For kids there was a bounce castle and a playground, for dads there were a lot of cars and planes. And for moms, well, they were just happy the kids and dads had somewhere to play.
Ford Netherlands, the official importer of the Netherlands, organised the Family Day for fans across the country. All major Ford car clubs were invited. The location this time was the National Military Museum, a cool museum with tanks, planes and other military stuff from the Dutch and other armies. As the museum is located at a militairy airfield, there was plenty of room for the cars.
Skies were blue, and so was the line-up all Focus-es in front of the building. Ford had asked the Focusclub to form a row of all Focus models, from the first generation to the 3rd generation, all in color blue. The cars stood right under a few missiles, making it even cooler.
The Family Day was also the first introduction of the brandnew Focus, the fourth generation. It was the first time people could see it for real. The crowd certainly did not waste this opportunity, crawling all over the cars and measuring everything. There was a hefty discussion over whether it looked better than the previous one or not.
Rows and rows of cars lined the parking, skattered between a few airplanes. This made for a great view. Some cars were literally parked under the wings of the plane, as a giant duck protecting its offspring. Also it was one of the few places where one could park in the shade.
The Ford Focus and Fiesta are very common in the Netherlands, so it was no surprise a lot of these models were present. Most of them were the sportier models, like the RS and ST.
As rare as it is to see a bright orange Ford ST live on the streets, here they were all around. It was striking to see how many cars were painted in bright colors, especially given the grey mass of cars you see everyday.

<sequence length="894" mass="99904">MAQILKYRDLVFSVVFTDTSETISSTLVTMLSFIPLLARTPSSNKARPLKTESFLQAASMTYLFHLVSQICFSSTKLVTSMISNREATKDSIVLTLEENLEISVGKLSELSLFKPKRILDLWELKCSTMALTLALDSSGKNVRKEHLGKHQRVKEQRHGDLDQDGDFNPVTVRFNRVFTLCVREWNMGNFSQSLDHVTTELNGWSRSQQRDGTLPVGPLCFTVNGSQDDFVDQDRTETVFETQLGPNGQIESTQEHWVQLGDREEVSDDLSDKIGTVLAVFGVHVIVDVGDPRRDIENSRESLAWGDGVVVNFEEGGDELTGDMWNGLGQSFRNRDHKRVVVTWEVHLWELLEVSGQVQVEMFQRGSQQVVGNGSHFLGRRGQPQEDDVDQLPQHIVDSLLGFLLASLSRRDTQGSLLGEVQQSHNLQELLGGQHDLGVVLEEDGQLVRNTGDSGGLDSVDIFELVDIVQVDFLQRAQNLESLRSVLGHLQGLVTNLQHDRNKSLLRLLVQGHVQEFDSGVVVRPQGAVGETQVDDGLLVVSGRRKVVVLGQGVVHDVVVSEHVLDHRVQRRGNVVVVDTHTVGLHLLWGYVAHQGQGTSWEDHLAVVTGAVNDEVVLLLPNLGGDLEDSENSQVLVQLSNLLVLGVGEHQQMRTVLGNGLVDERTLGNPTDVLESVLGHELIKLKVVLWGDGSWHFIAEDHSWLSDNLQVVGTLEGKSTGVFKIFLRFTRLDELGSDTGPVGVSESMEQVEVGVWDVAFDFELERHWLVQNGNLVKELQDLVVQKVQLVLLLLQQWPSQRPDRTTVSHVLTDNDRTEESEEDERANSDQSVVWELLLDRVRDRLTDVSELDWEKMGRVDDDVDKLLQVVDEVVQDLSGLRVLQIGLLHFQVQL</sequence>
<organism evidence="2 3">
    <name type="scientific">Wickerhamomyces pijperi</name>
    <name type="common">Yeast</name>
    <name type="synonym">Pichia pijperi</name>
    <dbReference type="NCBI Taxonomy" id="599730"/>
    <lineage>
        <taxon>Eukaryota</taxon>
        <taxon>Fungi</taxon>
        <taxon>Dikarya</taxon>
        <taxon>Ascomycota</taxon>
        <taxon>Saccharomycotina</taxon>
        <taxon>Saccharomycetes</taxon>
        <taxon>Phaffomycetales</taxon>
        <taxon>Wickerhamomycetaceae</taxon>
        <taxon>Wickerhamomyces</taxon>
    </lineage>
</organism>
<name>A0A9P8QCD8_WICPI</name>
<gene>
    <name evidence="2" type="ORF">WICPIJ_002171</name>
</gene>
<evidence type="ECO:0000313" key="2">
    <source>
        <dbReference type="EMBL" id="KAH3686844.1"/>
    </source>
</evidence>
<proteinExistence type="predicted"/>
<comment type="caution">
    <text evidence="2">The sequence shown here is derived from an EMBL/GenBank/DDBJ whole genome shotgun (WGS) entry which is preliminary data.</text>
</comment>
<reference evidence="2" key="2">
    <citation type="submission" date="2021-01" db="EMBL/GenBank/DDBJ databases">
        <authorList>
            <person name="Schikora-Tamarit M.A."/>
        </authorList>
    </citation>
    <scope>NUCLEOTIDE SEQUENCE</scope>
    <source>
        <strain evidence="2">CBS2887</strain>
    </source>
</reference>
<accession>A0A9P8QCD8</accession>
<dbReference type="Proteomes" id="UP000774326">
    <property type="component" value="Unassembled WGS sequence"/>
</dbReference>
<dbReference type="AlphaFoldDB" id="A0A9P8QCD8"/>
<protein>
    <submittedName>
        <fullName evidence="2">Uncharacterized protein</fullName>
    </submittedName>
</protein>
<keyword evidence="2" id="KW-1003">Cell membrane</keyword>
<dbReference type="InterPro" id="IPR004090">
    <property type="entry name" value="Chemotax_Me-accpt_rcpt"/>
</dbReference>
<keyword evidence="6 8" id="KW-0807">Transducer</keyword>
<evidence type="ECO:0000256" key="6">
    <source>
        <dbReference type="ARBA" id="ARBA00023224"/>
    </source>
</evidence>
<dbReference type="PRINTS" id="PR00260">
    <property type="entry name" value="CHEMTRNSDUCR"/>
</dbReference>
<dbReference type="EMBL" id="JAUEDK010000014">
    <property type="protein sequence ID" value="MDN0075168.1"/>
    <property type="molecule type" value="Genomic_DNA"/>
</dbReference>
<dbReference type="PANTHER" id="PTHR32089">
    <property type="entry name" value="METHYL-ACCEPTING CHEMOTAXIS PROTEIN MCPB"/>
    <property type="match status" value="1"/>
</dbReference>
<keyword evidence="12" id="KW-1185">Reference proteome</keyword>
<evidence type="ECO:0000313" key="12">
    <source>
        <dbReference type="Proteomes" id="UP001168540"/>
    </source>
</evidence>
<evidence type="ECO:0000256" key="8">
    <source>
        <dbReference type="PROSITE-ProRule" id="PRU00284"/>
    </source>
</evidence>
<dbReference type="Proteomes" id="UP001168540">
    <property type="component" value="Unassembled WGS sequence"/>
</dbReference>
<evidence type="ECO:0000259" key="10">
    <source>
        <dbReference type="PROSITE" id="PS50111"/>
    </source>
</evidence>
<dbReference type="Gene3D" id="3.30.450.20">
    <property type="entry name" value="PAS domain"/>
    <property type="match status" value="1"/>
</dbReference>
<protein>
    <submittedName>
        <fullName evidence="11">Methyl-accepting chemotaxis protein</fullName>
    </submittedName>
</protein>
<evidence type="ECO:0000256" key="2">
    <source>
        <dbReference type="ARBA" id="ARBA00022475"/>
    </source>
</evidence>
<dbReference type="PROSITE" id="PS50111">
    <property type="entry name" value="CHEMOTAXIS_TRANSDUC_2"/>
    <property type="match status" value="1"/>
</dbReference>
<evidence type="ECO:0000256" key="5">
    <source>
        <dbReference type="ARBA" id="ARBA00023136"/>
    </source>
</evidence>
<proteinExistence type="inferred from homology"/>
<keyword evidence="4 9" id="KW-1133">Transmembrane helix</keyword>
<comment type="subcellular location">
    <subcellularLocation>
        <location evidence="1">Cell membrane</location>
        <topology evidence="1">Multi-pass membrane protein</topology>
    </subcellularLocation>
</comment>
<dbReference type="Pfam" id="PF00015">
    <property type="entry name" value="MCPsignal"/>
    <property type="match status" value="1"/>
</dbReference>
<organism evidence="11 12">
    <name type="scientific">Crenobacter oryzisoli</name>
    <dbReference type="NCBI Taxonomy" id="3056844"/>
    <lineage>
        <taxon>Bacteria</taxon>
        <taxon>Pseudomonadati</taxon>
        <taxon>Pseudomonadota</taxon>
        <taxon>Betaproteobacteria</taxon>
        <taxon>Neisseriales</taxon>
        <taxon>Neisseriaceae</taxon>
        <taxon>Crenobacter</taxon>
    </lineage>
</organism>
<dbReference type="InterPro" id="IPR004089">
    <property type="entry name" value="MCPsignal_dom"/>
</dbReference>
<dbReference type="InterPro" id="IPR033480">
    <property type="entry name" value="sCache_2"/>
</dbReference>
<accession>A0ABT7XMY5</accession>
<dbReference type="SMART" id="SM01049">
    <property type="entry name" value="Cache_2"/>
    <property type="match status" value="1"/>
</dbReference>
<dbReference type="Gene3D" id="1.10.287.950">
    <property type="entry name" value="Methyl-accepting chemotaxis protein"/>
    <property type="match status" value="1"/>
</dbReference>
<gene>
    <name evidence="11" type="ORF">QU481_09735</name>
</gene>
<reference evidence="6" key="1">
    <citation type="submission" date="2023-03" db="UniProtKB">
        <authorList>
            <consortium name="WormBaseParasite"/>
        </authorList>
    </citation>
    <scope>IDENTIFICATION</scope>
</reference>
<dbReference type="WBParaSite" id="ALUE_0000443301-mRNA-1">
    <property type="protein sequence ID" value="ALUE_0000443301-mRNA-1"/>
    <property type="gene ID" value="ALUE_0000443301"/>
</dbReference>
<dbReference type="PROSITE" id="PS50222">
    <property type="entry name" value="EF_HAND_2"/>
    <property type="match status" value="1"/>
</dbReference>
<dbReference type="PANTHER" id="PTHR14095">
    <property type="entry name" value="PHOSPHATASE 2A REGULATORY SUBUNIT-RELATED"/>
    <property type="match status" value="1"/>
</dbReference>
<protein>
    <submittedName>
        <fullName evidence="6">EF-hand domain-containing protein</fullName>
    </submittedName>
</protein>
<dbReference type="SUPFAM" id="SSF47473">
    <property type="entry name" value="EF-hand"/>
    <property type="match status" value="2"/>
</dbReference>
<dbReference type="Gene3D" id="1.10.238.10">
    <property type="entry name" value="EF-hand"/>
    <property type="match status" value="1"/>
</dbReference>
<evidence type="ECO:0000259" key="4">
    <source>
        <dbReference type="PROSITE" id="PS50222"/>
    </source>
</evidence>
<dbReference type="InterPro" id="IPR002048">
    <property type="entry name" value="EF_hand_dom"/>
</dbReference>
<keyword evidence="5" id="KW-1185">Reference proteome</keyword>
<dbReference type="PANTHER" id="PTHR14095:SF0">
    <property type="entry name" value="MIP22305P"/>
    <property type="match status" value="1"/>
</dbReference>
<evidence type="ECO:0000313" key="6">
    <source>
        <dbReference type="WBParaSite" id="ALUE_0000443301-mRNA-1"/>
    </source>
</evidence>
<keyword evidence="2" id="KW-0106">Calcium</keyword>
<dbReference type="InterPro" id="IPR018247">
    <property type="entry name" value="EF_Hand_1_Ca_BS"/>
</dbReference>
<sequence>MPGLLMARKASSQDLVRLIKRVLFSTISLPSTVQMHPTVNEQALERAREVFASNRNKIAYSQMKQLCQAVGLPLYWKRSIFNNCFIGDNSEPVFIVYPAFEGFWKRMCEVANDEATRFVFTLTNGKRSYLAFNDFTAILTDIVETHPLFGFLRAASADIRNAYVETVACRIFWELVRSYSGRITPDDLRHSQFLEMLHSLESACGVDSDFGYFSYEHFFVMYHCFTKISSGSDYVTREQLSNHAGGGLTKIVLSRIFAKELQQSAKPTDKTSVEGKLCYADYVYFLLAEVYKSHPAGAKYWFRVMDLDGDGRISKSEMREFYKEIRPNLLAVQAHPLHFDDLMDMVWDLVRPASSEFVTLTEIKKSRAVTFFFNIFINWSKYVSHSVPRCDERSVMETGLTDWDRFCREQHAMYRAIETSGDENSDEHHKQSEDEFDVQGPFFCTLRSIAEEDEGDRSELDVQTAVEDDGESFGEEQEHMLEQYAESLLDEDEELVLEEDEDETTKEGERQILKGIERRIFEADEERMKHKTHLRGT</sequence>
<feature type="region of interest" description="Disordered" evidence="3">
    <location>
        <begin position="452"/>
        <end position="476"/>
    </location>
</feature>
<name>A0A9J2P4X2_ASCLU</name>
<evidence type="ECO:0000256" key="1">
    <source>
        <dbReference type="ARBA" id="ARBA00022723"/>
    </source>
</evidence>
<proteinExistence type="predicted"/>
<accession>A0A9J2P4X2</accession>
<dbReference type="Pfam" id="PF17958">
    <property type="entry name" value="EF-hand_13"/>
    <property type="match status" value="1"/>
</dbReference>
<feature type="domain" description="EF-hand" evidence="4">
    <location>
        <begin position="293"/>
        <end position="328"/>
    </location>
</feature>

Some models have disappeared from the Ford catalog, but this doesn’t mean they are forgotten. Older models like the Sierra, Scorpio and Escort got a lot of attention. These cars once ruled the streets, but the rust bug got most of them. Now they are lovingly restored.
A bright white Sierra RS Cosworth stood shining in the sun. Even with its huge wing and funky white rims it looked quite plain compared to modern-day RS models. It was clearly dreaming about the days it rules the streets in the 80s.
The only American cars present were Mustangs. This is a shame as Ford has made so many more models. However, only the Mustang is officially sold here by Ford, and even only since the 2015 model.
However since the Mustang Club TMCN was invited, all Mustangs were welcome. All models were present: first generations, a gorgious 1972 Mach1, a pristine Mustang II, a few Foxbodies and SN95s and quite a few newer models. A gotta-have-it-green Boss from 2013 really stood out.
As I was walking around, I came across two very happy guys in a pristine 1989 Escort convertible. These cars are increasingly hard to find in good condition, they told me. They however got their hands on an all original Dutch convertible from the first owner. It was a true time machine.
Ford had arranged for a professional photographer to take photo’s of the cars in front of a large Lockheed from the Dutch navy. The brightly colored Fords looked really good in front of the plane. A bit further were some jet planes, including a Russian Mig, waiting to be photographed.
Owners also had the opportunity to show their cars on stage, where the presenter bombarded them with questions. No matter how stock the car was, it was treated like it was a rare model.
The way down from the stage was tricky, especially with low bumpers or splitters. But also the stage itself was not without danger: at one point the wind knocked over the presentor’s cola bottle, pouring cola all over a Mustang Mach1.
There was a large variety of cars. Some completely stock daily drivers, some sporty models and some completely modded cars.
The Pumadrivers Club was also present with an impressive number of Ford Puma’s. This sporty model, based on the Fiesta, was only built from 1997 to 2002. Few people outside the Ford community still remember them, but they have a steady fan base.
In between the Pumas sat a woman in a circle of garden chairs. “I don’t even like cars,” she said. “But I like the atmosphere, just being together hanging out.” Pointing at the empty chairs around her, she laughed: “Me and all my friends!” Everybody from here family drove a Ford: her brother a Puma, her uncle an RS.
Real classics were far and between, but they really stood out. A lovely lowered first-generation Escort looked like it was a blast to drive. The few Sierras and Scorpios that showed up were all Cosworth models. A few old Mustangs also appeared but the oldest car was a Ford Anglia, the one with the tilted rear window.
The turn-out was good and the weather couldn’t have been better. There were so many nice cars out that most people never went inside the museum. It was a great show, where owners of fast cars, old cars, pimped cars and regular cars were able to share their passion for the blue oval.